W. B. Yeats (1865-1939) was a playwright, literary critic, politician, and first and foremost a poet, specifically, Ireland’s greatest poet. In 1923 Yeats was awarded the Nobel Prize for Literature “for his always inspired poetry, which in a highly artistic form gives expression to the spirit of a whole nation.” Yeats added, “I consider that this honor has come to me less as an individual than as a representative of Irish literature.” I AM OF IRELAND/Yeats in Song is a celebration of W. B. Yeats and the land that he loved.
His early poetry was emotional and memorable. In middle age, as R. F. Foster writes, “…WBY from 1914 was to become incrementally more and more ‘interesting’ until he died a quarter of a century later.” Yeats never lost his creativity, continually reinventing himself as he moved between London, Dublin, and Coole Park.
Events in his personal life were often revealed in his poetry, the most famous being his thirty year pursuit of Maud Gonne, the beautiful English-born Irish revolutionary. Refusing his first marriage proposal, she replied, “No, Willie, the world will thank me for not marrying you. Let us continue to be such good friends – and go on writing me those lovely poems.” She would reject several more proposals due to what she considered his lack of radical nationalism. A third of the songs featured on this album focus on Maud Gonne.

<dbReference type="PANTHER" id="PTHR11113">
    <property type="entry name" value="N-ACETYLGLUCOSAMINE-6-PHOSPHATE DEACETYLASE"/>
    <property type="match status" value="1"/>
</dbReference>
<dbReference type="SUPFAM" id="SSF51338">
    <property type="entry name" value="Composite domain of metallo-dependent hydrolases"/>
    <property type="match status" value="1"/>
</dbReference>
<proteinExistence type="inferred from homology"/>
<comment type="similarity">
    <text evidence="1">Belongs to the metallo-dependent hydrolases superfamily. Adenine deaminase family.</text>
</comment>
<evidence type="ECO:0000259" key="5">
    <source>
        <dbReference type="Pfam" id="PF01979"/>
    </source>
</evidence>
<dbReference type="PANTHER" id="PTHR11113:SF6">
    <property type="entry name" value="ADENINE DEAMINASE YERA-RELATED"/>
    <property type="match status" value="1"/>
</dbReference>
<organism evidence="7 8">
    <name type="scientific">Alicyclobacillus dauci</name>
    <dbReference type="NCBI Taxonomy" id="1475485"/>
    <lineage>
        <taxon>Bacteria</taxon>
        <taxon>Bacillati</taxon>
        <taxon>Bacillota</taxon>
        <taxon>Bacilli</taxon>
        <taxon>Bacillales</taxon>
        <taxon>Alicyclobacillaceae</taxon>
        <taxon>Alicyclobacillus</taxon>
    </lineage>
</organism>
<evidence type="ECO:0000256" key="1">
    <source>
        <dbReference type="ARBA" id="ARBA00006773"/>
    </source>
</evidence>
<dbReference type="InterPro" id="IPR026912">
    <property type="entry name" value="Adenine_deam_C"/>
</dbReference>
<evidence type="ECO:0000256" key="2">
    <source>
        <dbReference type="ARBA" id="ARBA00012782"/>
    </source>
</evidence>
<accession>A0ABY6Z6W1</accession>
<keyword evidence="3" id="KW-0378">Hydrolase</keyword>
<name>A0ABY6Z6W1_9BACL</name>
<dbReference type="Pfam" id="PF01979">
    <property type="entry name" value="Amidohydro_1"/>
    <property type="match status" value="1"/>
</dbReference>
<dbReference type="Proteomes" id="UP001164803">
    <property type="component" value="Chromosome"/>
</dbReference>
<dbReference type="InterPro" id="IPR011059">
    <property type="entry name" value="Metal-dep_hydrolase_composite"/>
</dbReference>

Other songs on the album are poems derived from Yeats’s personal experiences but are not of a romantic nature. They include An Irish Airman foresees his Death (in memory of Lady Augusta Gregory’s son, Major Robert Gregory, killed in action during WWI), September 1913 (Yeats declares his disdain for middle class greed), The Lake Isle of Innisfree (the poet yearns to escape the noise and crowds of London), and The Wild Swans at Coole (the poet searches for lasting beauty in a changing world).
Examples of allegorical poems include The Ballad of the Foxhunter (a dying old man dreams of one last hunt), I am of Ireland (based on a 14th century poem proclaiming the eternal myths and legends of Ireland), and The Fiddler of Dooney (a merry old fiddler looks forward to heaven).
I defer analysis of Yeats and his work to qualified scholars. The following resources are listed below for those interested in learning more about Yeats.
R. F. Foster, W. B. Yeats: A Life, Vol. I: The Apprentice Mage 1865-1914, OUP, 1997
R. F. Foster, W. B. Yeats: A Life, Vol. II: The Arch-Poet 1915-1939, OUP, 2003
William M. Murphy, Prodigal Father: The Life of John Butler Yeats (1839-1922), Syracuse University Press, 2001
William M. Murphy, Family Secrets: William Butler Yeats and His Relatives, Syracuse University Press, 1995
Richard Ellmann, Yeats: The Man and the Masks, The Macmillan Company, 1948
Sam McCready, A William Butler Yeats Encyclopedia, Greenwood Press, 1997